As told by Frank Twum-Barimah.
I was already working in a humanitarian role, in West Africa with World Vision, when I first heard of the Graduate Certificate of Humanitarian Leadership (formerly the Humanitarian Leadership Program [HLP]).
I knew immediately that it was the program I needed to sharpen my leadership skills and remain relevant in the humanitarian space.
What the Graduate Certificate of Humanitarian Leadership was really like
The Graduate Certificate of Humanitarian Leadership (GCHL) isn’t your typical course. You actually become immersed in the process of what you’ll be doing in your career.
As well as the theoretical work, there were simulation exercises. These placed us into real life situations, led by guests who shared insights from their day-to-day experiences in the field.
The other participants of the week-long simulation exercises worked for a range of humanitarian organisations, and they all shared experiences, best practices and the challenges they faced in their work. It made me realise that, as humanitarians, we face the same challenges and we need to work together to address them.
But the best part was the friendships and relationships that I built with the participants from around the world. These have become fantastic networks within the humanitarian space, and that helps us all stay connected to the big picture of the work we’re doing. You just can’t beat that.
The challenges of studying while working a demanding job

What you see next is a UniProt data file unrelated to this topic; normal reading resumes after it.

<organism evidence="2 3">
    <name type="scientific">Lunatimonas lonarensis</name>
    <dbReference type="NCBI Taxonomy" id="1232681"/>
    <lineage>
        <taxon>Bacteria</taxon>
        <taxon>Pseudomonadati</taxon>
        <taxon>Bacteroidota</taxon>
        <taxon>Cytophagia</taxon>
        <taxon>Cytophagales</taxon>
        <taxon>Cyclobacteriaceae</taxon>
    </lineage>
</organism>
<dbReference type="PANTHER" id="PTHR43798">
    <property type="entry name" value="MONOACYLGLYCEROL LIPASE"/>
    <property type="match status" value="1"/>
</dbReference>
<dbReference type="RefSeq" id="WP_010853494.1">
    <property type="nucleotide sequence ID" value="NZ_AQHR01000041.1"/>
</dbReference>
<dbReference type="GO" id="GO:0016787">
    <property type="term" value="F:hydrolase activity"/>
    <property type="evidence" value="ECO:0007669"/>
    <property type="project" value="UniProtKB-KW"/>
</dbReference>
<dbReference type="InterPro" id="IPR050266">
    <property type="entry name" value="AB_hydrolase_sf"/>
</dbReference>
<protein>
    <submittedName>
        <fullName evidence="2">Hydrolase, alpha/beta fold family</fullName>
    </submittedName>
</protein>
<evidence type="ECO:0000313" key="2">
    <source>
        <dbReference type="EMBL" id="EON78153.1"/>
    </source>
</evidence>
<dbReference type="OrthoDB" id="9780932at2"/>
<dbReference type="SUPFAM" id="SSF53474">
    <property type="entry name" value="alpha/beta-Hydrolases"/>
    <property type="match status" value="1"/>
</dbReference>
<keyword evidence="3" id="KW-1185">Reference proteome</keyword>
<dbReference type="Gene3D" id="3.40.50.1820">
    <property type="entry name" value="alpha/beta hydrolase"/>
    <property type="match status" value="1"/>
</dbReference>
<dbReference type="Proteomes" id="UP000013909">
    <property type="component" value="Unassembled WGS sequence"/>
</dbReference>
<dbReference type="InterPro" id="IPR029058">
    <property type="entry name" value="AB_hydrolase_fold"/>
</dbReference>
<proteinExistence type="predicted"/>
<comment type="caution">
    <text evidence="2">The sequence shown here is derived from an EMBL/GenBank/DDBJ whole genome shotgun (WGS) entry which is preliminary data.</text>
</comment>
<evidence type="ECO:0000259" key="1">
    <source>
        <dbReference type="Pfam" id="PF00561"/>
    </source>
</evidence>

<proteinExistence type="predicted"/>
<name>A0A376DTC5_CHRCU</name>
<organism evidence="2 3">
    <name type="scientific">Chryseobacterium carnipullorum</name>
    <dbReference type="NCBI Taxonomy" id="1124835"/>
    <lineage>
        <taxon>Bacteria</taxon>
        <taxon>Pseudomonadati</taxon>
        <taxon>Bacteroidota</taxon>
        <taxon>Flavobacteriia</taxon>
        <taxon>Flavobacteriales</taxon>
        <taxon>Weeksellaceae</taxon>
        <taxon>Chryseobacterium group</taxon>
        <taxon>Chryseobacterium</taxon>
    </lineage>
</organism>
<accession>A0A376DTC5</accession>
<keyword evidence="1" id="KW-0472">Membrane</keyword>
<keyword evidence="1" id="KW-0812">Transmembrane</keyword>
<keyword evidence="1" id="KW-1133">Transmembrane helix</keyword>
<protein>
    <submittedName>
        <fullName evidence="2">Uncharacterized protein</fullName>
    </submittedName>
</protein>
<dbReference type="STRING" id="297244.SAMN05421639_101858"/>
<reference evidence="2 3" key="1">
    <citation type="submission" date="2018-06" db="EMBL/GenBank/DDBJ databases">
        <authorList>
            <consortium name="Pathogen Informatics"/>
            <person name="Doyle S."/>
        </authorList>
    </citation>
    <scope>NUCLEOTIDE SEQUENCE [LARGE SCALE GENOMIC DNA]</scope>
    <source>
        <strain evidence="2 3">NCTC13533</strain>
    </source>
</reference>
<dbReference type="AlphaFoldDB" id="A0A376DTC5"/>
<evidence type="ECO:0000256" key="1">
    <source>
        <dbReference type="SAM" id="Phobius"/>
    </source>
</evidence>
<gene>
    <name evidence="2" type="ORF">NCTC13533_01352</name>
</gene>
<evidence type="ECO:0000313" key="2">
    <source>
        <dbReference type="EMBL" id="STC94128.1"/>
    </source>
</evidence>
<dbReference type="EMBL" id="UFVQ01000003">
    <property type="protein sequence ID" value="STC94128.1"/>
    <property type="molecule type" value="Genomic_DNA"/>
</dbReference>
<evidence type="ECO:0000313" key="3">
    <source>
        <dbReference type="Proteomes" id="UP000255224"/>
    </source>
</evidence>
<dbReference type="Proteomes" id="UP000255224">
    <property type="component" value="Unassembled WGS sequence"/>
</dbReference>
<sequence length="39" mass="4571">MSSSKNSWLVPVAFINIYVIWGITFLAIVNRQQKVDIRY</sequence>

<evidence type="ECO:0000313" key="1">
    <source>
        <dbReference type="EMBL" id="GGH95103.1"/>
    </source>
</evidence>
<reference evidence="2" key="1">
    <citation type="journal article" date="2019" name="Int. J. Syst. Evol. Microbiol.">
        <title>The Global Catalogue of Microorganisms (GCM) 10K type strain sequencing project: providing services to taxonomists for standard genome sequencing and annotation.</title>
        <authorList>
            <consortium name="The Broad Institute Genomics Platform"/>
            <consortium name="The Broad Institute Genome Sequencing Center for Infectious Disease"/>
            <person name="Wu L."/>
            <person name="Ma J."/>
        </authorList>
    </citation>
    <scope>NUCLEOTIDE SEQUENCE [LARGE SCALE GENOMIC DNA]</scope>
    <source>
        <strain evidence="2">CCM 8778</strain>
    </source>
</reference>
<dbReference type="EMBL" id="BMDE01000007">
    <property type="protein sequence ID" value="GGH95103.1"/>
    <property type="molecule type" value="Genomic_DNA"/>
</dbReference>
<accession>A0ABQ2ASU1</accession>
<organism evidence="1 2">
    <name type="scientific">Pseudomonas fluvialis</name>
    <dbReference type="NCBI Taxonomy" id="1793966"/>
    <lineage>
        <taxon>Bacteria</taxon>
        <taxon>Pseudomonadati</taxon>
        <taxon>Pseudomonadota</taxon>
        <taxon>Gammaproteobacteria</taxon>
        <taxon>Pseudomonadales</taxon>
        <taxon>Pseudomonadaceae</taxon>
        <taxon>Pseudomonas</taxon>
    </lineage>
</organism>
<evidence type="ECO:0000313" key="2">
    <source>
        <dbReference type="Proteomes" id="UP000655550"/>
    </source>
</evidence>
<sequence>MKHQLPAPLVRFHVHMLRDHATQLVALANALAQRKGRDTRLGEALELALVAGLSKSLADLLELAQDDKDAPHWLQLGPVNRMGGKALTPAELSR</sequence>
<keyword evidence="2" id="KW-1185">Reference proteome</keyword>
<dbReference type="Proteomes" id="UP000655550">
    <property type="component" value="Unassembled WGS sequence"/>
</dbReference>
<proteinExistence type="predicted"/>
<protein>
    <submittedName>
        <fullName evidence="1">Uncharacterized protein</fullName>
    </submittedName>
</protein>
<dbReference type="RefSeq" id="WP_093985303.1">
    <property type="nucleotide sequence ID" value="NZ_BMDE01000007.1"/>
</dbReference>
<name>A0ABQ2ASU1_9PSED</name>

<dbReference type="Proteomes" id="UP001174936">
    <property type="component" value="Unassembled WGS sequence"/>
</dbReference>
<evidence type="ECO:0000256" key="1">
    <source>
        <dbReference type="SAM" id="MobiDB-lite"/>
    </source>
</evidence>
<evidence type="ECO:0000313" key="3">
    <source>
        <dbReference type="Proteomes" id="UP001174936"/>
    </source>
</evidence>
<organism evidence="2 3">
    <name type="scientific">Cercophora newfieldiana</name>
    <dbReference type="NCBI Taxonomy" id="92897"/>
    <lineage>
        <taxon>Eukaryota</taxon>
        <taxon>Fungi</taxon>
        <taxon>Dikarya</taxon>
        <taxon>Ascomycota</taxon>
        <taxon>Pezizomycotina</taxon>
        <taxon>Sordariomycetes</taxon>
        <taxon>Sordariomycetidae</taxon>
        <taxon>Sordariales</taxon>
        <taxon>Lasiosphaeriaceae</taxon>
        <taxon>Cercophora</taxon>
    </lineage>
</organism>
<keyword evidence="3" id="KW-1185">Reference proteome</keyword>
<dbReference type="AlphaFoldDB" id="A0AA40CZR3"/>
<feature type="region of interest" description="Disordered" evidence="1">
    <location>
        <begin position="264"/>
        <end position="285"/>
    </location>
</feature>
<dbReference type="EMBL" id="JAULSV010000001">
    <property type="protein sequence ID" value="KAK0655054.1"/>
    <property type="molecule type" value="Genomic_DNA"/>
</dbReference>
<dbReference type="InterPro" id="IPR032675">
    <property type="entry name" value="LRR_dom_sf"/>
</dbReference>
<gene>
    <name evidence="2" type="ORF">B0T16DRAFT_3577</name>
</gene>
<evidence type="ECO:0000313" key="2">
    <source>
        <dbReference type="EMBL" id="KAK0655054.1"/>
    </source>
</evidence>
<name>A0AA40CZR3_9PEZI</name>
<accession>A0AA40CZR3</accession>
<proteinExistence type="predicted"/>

Working in the field while studying was a huge challenge that taught me to take risks.
Just after the course started, I was deployed to the West Nile Refugee Response in Arua, Uganda, to work with the influx of refugees from South Sudan.
I was able to apply my on-the-ground leadership experiences to my papers and discussions, and vice versa, which made it a practical experience. I learnt to step back, read and reflect on each situation – something you don’t usually get the chance to do in such a busy environment.
And the course challenged me to ask the right questions: when do I need to be bold in my decision-making? When do I need to work with other people? When do I use my network to get things done? When do I have to step up and say I’m going to do this?
Learning that I had that courage was hard work, but absolutely worth it.
Life after the Graduate Certificate of Humanitarian Leadership
Right after the course finished, I was seconded by World Vision to the role of Country Response Manager in Niger, which is where I am now.
When you do humanitarian work, you might be deployed into a location for a short time. You do the work, then leave – and you might not go back to that place again. What’s left behind is the work you’ve done, so it has to be done well.
The course taught me how to know myself and my values well enough in my leadership style, how to be a decisive leader without being authoritarian, and how to be transparent and consistent so that people trust my decisions.
I still keep in mind all the things I learnt during the GCHL. Sometimes I reflect on what it means that, during the course, I was awarded the Abruzzo Medal. This is presented to the outstanding student who represents the values of the GCHL, exhibits the six leadership behaviours and performs well academically.
To me, this means I have to keep representing the medal by becoming the best humanitarian leader I can be, with courage, humility and service.
There is more to be done, and I have the responsibility to deliver on that.
[chl-cta-courses heading=”Find out more about the GCHL ” interests=”GCHL”]The next Graduate Certificate of Humanitarian Leadership (HLP) starts in March 2021. Enter your email to get the course flyer. [/chl-cta-courses]